Trainee teachers will benefit from Gillard schools plan

Queensland’s teacher transfer system, which sees trainee teachers earning brownie points through hardship posts such as Mt Morgan and Mt Isa, is threatened by PM Julia Gillard’s school autonomy plan:

School plan fails remote students

This is a positive development.  It will make the teaching profession more attractive to talented senior secondary students, who may be put off a teaching career by the prospect of having to earn brownie points in remote Queensland towns.

If we’re going to send our young teachers to hardship posts, let’s be transparent about it and compensate them properly.  The appropriate loading for a hardship post such as Mt Morgan will be revealed through market forces under the Gillard plan.

This market-determined loading will help us evaluate the true costs and benefits of providing schools in remote areas.  Currently we are not accounting for the intangible costs of the hardship posts to young teachers, including the adverse effects on their wellbeing and enjoyment of the teaching profession.  These intangible costs would be revealed by the market-determined loading, as teachers in remote areas will demand they are appropriately compensated for the associated hardship.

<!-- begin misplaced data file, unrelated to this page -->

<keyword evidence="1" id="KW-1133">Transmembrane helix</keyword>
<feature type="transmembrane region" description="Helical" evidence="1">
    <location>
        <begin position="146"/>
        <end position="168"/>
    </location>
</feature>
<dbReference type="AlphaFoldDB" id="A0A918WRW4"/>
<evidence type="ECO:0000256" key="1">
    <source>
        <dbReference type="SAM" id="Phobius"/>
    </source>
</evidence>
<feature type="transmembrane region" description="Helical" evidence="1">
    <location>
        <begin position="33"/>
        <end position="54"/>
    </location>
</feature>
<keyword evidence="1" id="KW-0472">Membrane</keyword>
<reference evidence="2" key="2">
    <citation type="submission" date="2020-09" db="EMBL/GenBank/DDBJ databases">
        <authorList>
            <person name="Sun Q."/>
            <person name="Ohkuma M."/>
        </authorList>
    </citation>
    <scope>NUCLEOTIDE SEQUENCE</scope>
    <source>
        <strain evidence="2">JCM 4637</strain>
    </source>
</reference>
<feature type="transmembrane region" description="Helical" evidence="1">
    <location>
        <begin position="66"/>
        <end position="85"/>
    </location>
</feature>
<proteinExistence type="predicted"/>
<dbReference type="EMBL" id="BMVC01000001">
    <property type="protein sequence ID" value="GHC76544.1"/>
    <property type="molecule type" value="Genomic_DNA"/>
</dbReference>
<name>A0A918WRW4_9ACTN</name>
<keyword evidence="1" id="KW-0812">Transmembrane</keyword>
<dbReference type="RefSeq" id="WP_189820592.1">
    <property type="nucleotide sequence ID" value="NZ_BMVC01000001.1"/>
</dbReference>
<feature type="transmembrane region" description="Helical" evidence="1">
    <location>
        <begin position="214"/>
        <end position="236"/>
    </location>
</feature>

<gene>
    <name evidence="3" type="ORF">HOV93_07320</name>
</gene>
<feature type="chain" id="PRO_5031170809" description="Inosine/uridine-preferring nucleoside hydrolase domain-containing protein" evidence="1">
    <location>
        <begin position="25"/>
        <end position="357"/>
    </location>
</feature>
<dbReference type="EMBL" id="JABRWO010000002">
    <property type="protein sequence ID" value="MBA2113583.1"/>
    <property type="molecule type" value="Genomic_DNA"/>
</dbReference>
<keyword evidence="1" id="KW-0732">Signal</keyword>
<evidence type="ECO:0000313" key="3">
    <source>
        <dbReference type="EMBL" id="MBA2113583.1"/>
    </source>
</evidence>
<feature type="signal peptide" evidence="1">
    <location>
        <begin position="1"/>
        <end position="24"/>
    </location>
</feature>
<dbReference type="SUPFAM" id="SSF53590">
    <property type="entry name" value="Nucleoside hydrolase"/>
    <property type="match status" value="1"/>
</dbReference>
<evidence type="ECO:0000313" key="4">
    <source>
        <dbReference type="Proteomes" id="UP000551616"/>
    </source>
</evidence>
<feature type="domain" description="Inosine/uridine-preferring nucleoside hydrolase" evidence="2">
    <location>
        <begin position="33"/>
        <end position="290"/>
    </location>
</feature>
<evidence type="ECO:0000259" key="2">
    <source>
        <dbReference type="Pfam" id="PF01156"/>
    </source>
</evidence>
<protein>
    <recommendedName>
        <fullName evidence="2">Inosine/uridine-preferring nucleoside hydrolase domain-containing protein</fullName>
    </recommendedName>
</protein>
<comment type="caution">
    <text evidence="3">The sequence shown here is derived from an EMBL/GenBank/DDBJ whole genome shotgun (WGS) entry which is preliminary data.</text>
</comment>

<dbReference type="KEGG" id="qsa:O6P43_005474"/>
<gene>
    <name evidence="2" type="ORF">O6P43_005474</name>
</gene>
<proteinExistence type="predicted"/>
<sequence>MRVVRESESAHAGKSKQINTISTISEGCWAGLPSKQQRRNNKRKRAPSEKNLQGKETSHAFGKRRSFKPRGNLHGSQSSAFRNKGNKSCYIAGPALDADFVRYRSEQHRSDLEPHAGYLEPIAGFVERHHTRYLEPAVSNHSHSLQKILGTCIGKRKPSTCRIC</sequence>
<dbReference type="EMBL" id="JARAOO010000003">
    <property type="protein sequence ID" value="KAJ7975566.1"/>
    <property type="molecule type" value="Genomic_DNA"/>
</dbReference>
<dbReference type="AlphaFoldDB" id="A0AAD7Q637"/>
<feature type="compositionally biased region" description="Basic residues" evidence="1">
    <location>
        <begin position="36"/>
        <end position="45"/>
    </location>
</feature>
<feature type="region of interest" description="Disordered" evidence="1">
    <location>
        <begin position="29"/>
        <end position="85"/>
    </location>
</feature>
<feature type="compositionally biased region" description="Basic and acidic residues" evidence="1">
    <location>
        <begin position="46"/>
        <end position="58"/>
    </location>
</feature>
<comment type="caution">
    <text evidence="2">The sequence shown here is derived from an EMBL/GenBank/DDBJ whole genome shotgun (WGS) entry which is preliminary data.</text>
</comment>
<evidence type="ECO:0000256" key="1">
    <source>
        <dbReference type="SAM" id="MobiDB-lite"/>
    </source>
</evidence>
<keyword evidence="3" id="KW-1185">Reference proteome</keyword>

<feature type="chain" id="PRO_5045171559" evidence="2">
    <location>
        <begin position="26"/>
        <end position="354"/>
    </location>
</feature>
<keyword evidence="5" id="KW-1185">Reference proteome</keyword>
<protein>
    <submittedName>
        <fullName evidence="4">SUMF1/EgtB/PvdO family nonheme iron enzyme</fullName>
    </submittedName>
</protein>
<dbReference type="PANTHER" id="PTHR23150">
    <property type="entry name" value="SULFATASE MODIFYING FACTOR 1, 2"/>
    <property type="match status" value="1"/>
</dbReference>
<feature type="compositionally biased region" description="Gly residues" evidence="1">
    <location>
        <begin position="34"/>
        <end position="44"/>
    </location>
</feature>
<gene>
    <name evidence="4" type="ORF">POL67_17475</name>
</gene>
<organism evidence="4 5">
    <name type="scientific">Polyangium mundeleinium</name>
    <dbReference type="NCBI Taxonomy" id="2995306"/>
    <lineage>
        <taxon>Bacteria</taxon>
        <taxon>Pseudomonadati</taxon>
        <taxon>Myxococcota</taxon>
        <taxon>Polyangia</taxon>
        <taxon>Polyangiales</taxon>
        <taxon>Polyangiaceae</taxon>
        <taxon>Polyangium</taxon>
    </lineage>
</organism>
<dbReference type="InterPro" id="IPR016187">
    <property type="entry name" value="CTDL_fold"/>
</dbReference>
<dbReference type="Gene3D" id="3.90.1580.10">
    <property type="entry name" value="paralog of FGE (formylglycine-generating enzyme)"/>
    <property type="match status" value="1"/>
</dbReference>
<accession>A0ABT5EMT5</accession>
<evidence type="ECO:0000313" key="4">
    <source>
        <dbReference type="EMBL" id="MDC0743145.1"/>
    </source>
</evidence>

Ultimately, it might end up cheaper to subsidize children in some remote areas to attend boarding schools in Brisbane than to fund a school that is very costly for the Queensland community to maintain.

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2 Responses to Trainee teachers will benefit from Gillard schools plan

  1. Michael G. says:

    I don’t like the idea of taking a teacher who requires time and support and putting them in a place away from family and sometimes in a school without the structures to properly mentor and guide the teacher.

    • Gene Tunny says:

      Thanks Michael. That’s a good point. The capacity to develop teachers must be pretty limited in some remote schools. Under the Gillard plan it would be up to the school principals to make sure the school has the necessary resources to mentor and guide the teacher. Perhaps this is a role for principals in small remote schools?

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